How we make the call
Truth Squad assigns five ratings to the political statements we review, in descending levels of accuracy:
|Who:||Mark Totten for Michigan Attorney General|
|What:||YouTube video, “Bill Schuette, Michigan’s far right attorney general”|
The video, posted by Mark Totten, a Michigan State University law professor and Democratic candidate for attorney general, opens with photos of conservative Republican U.S. senators Rand Paul and Ted Cruz and Wisconsin Gov. Scott Walker, calling them “radicals on a national stage” and asking, “If you had the chance to stop the next rising star of the right wing, would you do it, or would you let it slip away?”
The video cites Schuette’s support for a Michigan law barring same-sex couples from adopting children, his support for lawsuits to deny women insurance coverage for contraceptives, his opposition to tax credits for low-income families under the Affordable Care Act and his spearheading a law that made it more difficult to sue pharmaceutical companies when their products harm people as proof that he is a radical right winger who must be stopped.
“He went to court to stop foster kids from being adopted by gay parents because he believed they’d be better off as orphans.”
Schuette vigorously opposed a federal lawsuit by couple April DeBoer and Jayne Rowse challenging Michigan’s 2004 Marriage Amendment, which defined marriage as “the union of one man and one woman.” Because Michigan law allows only married couples or single people to adopt, DeBoer and Rowse contend that Michigan’s same-sex marriage ban prevented them from adopting the three special needs children they had been raising together and thus violated the equal protection clause of the U.S. Constitution.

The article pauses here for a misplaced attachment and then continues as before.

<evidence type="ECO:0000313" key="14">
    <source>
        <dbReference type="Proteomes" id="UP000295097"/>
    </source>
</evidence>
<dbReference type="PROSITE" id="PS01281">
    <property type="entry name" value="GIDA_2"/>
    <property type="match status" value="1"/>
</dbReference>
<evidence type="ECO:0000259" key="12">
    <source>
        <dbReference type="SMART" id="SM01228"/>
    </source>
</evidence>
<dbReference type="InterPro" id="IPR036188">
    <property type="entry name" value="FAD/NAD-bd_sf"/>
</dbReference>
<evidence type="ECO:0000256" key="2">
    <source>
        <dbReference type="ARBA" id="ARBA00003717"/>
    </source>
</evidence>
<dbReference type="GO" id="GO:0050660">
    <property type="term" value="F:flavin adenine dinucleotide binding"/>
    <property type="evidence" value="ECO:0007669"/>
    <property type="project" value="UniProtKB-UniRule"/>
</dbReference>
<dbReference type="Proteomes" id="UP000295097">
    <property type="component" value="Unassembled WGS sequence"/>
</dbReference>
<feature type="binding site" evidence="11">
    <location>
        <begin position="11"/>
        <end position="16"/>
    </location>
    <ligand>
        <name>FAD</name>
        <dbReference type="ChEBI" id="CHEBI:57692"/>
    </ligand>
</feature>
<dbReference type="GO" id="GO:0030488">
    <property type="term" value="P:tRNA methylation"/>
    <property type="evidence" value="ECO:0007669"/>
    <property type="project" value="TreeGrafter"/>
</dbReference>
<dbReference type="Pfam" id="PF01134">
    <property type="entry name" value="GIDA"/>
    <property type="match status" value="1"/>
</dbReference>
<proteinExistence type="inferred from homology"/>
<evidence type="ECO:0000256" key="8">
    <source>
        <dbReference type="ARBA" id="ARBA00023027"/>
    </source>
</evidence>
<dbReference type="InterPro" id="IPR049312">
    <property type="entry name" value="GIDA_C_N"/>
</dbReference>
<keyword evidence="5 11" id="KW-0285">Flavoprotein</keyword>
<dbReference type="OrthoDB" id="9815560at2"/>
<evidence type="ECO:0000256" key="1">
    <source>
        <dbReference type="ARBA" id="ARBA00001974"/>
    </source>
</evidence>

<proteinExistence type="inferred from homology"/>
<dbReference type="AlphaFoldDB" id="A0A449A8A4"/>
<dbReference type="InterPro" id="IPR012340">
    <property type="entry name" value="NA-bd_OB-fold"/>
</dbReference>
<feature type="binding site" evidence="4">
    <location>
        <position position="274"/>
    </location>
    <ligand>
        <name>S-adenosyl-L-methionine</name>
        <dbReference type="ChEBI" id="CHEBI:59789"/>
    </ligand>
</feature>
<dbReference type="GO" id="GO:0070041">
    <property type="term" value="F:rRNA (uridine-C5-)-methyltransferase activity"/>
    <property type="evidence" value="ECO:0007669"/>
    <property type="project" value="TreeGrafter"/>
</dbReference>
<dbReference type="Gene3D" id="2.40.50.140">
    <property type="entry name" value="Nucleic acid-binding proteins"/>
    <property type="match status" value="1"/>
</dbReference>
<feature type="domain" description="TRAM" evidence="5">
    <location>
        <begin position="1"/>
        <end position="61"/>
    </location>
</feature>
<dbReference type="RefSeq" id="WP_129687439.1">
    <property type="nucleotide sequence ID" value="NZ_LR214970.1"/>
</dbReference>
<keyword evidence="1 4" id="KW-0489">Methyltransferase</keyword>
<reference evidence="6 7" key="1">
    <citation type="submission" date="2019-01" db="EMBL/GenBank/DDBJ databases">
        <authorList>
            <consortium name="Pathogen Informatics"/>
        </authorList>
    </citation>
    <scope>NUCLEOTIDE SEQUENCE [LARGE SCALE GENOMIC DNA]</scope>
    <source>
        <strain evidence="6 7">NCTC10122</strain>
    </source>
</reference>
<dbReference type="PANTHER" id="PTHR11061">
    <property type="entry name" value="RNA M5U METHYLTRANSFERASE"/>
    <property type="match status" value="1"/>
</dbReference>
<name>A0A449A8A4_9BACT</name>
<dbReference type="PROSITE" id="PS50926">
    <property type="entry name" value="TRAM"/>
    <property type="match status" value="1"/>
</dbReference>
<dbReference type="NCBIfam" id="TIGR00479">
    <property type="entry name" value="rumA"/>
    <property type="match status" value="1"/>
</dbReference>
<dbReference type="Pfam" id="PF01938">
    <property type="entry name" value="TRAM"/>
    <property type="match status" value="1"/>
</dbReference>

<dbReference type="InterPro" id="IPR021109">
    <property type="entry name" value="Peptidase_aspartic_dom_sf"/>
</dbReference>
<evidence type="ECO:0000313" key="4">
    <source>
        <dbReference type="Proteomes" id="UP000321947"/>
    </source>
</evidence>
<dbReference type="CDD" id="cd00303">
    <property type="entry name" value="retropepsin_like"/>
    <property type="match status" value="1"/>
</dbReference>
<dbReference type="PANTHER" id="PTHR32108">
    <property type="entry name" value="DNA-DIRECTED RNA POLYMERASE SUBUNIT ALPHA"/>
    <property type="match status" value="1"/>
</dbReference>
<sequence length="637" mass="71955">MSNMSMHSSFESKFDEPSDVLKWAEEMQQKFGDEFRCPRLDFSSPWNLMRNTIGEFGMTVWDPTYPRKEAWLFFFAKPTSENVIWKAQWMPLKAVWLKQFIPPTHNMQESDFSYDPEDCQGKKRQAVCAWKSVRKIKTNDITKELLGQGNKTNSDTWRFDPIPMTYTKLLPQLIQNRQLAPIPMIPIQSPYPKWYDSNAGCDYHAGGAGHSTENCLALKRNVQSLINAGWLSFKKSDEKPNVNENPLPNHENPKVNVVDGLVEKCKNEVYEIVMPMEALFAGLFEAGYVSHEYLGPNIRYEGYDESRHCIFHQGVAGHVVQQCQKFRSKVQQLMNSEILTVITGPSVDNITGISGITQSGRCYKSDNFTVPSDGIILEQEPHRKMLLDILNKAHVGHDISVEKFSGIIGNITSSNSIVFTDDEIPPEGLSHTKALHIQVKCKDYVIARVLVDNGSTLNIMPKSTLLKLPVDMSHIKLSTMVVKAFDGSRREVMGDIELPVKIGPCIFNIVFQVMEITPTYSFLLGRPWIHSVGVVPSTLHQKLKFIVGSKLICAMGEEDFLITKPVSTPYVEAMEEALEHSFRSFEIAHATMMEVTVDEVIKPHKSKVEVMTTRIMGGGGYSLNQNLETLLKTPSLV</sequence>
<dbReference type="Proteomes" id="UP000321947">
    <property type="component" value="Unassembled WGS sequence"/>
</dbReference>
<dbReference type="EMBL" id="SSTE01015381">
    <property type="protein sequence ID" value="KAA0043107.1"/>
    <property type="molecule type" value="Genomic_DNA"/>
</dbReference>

Schuette argued that the purpose of the Michigan Marriage Amendment was “to promote procreation in a manner to encourage stable families.” To support his case, his staff called expert witnesses who claimed children raised by heterosexual couples fare better than those raised by same-sex couples.
U.S. District Judge Bernard Friedman rejected that assertion as “a fringe viewpoint that is rejected by the vast majority of their colleagues across a variety of social science fields.” Friedman declared the Michigan Marriage Amendment unconstitutional, a ruling that has been put on hold pending Schuette’s appeal to the 6th U.S. Circuit Court of Appeals.
DeBoer and Rowse said they decided to challenge Michigan’s law after narrowly avoiding an auto accident and realizing that if one of them had been killed, the other could not legally claim parental rights over all three children. Initially, they filed a legal challenge to the state’s adoption law, but, at Friedman’s urging, amended it to directly take on the Michigan Marriage Amendment.
There is no record that Schuette ever said he believed that children would be “better off as orphans,” rather than being raised by a same-sex couple. But in court papers, Schuette favorably cited a Florida case which suggested it was better for children to remain in foster care rather than be placed in a family that was not “optimal,” i.e., heterosexual. John Keig, Totten’s campaign manager, also argues that in fighting the same-sex lawsuit and calling his expert witnesses, Schuette was sending the message that “these kids would be better off as orphans.” The language is jarring, but defensible.
“Schuette was the first attorney general in the nation to join a far right-wing effort to deny women coverage for contraceptives.”